On the 4th August, 1914, Britain declared war on Germany to defend Belgium, and by proxy France, after Germany had set its ‘Schlieffen Plan’ in motion (a military operation intended to defeat Belgium, France & Russia in six weeks).
On the 3rd September, 1939, Britain declared war on Germany again, this time to defend Poland from Hitler’s search for ‘Lebensraum’ (living space) for the German people in the east.
In June 1992, a UN force, including British soldiers, entered the Bosnian war to protect Bosnian Muslims from the unfolding massacres being perpetrated upon them by Serb & Croat forces (with the encouragement of at least some Catholic Priests).
Currently, our soldiers are in Afghanistan and Iraq attempting to help re-build those societies and protect their people, having freed them from the suffocating, violent and all too often deadly consequences of living under religio-fascist dictatorships. Whether you think this is a good thing or not, this is what they are doing. They are risking their lives to protect the rights of women, to defend freedom of speech and to advocate the necessity of democratic, secular governance for a peaceful world. As it’s a particular passion of my own, I think it’s worth mentioning that they are also saving animals from cruel practises such as bear baiting and dog fighting.
Of course one should never forget the vital contributions made from across the commonwealth, in the first and second world wars in particular, to assist the propagation of our most deeply held principles. People from India, Australia, New Zealand, and Canada for example selflessly gave their lives alongside British troops.
And so it goes on. Our shores have not been seriously threatened since 1588 and have not been breached since 1066. The proudest moments in the recent history of our armed forces are represented by its defence of others, whoever they maybe, against nationalistic or religiously inspired aggression. Whenever we have let ourselves down on the international stage, as for example we’ve undoubtedly done so on occasion in Northern Ireland, it has largely been due to us forgetting the core values for which we are generally, sometimes begrudgingly known for across the globe.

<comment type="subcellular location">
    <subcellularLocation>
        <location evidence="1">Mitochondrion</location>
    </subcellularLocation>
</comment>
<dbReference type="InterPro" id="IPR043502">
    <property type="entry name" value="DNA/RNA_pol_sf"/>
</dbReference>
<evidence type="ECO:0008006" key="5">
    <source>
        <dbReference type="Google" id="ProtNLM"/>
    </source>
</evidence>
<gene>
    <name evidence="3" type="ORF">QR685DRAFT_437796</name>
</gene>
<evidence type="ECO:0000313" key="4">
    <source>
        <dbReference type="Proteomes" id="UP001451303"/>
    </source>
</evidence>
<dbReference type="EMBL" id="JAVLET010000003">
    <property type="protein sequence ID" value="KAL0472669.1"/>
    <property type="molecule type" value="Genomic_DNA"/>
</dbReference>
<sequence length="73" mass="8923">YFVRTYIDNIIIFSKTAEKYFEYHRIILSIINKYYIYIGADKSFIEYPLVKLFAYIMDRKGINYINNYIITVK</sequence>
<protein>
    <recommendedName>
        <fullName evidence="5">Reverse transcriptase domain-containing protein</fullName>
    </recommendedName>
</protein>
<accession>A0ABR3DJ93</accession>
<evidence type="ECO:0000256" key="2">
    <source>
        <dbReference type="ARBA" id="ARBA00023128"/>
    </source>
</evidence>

How distressing it must be then for those who’ve sacrificed so much for such noble, liberal, humanist causes, to see their legacy distorted by a section of the remembrance fraternity. Some members of certain organisations (you know who they are), often whose essential business it is to ask for respect and support for our soldiers, far too often stain their reputations with racist, xenophobic and Christian rhetoric that are precisely not the values our soldiers fight and die for. They are in fact the very evils being resisted.
So please wear the red poppy with pride this Remembrance Sunday. But be sure to take a moment to consider what it truly stands for. Let’s take back this fitting occasion from those who are perpetually angry and fearful of a changing world.